More storms, more rain: St. John's planning for impacts of climate change
Adapting St. John's to climate change comes with challenges, councillor says
St. John's is making changes to city infrastructure in preparation for a wetter, warmer future with more intense storms.
A report on climate models for the coastal Newfoundland and Labrador capital was presented at city hall earlier this month, predicting rainier winters, warmer summers and more frequent storms leading up to 2050. The report also predicted sea levels to rise through the end of the century.
The data will be used to inform a formal sustainability plan due next summer, but Coun. Ian Froude said Tuesday some actions are already underway.
"We've been doing earlier actions, but it's a comprehensive look at what the key risks are going to be for the City of St. John's due to climate change," Froude said. "It gives us the lay of the land."
Stakeholder groups will be set up next month to review the findings and narrow the focus to actions the city should take to adapt to and mitigate the effects of climate change, Froude said.
He pointed to an ongoing capital works project on Kenmount Road that is increasing the size of the stormwater pipes under the street to prepare for more rainfall. That project, he said, has slowed traffic along the busy road this summer and is one example of the costly, disruptive but necessary changes the city must make.
Froude, council lead for the public works and sustainability department, said adapting to climate change is challenging for an older city such as St. John's, whose aging infrastructure was not built for the increased volume of water expected in the coming years.
According to the city's climate profile outlined in the report, which draws from federal and regional research by climate scientists, "the amount of precipitation is projected to increase overall."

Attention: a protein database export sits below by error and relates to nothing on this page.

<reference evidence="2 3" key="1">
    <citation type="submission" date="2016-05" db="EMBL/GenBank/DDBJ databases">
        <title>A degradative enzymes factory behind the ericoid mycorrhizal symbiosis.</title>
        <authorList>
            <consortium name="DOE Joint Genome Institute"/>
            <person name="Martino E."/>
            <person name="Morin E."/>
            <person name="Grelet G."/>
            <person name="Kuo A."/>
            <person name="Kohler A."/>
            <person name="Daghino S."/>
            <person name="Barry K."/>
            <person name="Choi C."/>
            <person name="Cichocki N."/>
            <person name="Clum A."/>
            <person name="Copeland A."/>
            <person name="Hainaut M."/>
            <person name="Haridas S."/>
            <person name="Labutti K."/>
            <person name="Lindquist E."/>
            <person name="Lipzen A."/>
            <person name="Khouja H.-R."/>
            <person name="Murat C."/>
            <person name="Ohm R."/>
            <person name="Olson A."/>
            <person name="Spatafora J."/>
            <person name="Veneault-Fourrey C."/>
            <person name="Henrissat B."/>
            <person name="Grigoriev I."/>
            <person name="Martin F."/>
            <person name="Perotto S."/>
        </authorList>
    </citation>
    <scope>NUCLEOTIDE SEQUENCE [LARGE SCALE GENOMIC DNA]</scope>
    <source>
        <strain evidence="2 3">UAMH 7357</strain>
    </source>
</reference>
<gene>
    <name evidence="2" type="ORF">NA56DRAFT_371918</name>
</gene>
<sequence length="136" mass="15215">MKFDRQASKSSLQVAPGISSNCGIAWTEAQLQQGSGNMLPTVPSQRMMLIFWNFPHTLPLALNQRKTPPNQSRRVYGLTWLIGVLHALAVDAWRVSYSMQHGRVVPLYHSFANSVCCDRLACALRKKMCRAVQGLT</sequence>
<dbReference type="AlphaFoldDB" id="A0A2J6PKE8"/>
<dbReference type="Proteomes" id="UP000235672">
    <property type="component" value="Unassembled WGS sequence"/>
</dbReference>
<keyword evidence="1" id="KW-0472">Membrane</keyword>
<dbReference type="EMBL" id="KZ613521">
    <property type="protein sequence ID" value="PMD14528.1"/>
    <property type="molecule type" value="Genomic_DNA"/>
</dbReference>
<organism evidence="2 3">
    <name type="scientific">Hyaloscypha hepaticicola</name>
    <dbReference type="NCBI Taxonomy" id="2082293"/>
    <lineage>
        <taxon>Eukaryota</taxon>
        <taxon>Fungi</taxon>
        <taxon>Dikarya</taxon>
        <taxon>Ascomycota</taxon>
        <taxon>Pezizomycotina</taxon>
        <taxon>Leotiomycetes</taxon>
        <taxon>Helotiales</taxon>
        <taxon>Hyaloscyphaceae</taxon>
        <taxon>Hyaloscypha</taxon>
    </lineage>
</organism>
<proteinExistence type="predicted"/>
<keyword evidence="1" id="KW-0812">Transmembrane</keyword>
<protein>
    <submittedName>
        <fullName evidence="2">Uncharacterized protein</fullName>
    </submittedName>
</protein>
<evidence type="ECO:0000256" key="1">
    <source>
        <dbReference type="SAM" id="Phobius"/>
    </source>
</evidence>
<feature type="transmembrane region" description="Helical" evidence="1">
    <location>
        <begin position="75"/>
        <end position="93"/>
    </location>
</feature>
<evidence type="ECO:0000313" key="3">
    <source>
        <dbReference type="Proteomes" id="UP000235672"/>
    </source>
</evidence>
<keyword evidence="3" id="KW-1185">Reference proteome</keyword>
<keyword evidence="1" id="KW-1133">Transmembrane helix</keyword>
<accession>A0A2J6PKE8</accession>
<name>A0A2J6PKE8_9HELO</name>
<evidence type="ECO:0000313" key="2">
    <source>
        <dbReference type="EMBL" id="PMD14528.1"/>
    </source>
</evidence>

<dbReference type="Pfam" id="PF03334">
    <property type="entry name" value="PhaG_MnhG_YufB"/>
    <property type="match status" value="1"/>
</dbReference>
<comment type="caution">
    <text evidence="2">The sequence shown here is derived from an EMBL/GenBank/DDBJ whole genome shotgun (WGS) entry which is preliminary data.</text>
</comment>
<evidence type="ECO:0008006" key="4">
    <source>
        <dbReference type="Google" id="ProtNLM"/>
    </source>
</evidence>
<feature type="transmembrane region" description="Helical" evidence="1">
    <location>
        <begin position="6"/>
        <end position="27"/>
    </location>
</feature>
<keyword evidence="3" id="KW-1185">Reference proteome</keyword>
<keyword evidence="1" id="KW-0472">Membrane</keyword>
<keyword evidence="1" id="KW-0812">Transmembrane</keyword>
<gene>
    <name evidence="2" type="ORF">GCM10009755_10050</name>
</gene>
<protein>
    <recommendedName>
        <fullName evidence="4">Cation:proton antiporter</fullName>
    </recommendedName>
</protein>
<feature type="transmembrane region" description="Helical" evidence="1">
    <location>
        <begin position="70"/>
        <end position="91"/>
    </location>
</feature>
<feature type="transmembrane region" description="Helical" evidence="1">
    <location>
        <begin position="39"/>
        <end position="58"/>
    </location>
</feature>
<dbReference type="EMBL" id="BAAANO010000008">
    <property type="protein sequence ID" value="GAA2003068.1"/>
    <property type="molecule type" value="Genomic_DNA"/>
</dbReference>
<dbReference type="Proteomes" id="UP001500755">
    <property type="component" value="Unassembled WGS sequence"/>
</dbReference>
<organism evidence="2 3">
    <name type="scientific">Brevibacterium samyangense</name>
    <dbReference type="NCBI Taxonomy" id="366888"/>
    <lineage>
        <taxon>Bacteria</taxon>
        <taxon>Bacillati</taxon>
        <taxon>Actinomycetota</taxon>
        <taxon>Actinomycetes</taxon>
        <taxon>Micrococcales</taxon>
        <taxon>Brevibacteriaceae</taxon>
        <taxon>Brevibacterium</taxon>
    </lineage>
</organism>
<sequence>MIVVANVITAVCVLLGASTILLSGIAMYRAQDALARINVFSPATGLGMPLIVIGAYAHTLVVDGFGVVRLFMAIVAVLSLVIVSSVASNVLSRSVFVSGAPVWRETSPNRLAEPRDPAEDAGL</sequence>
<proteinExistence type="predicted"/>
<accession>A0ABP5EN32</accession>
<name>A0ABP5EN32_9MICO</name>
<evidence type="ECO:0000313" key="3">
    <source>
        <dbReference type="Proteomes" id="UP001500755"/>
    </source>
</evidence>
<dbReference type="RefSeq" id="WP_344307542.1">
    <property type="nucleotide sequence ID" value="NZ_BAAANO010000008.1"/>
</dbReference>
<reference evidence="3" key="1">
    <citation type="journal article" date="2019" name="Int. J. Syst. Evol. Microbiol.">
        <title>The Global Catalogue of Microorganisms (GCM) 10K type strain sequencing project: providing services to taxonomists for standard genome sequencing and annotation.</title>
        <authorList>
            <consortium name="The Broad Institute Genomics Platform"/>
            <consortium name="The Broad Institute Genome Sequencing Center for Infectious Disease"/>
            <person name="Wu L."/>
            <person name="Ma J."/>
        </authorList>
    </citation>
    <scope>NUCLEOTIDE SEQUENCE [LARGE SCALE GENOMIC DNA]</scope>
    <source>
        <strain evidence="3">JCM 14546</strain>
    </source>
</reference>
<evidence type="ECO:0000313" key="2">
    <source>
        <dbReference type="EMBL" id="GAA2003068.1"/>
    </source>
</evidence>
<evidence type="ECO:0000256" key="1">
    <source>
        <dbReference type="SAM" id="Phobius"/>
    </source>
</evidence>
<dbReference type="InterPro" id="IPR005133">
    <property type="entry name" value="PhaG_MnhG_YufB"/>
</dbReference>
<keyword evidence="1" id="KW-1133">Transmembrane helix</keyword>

"St. John's will be almost four times more likely to see a storm with approximately 133 millimetres of rainfall over 24 hours by mid-century," the report reads, citing work by Memorial University of Newfoundland scientists. It also notes that freezing rain events are projected to increase overall.
Less precipitation is expected to fall on the city during the winter, but weather events will have greater intensity. Less snow is also projected, meaning "it is likely that more winter precipitation will be freezing rain or rain."
"Most storm events are projected to increase in frequency and intensity, specifically events with durations over 30 minutes," the report reads.
St. John's residents are familiar with the impacts of an intense storm event and heavy precipitation following last winter's blizzard, which required the help of the Canadian military to clean up. The city was under a state of emergency for eight days after the Jan. 17 blizzard buried streets in more than 76 centimetres of snow in a single day.
Although scientists maintain that individual storms cannot be linked to climate change, climate scientists told The Canadian Press at the time that the snowstorm highlighted the need for better preparedness for increasingly severe weather events.
Froude said it's tricky to prioritize infrastructure upgrades. He said some projects require more funds than the municipality has available.
The city, he said, is looking into placing berms or water-retaining walls along Rennie's River in preparation for potential flooding from more frequent high-intensity storms. But Froude warned St. John's has to think about making changes without disrupting fish habitats or the popular trail along the river.
"We have to make sure that solutions don't create other problems," he said. "It's finding a balance where we protect those natural assets, those social community assets, while addressing some of these issues."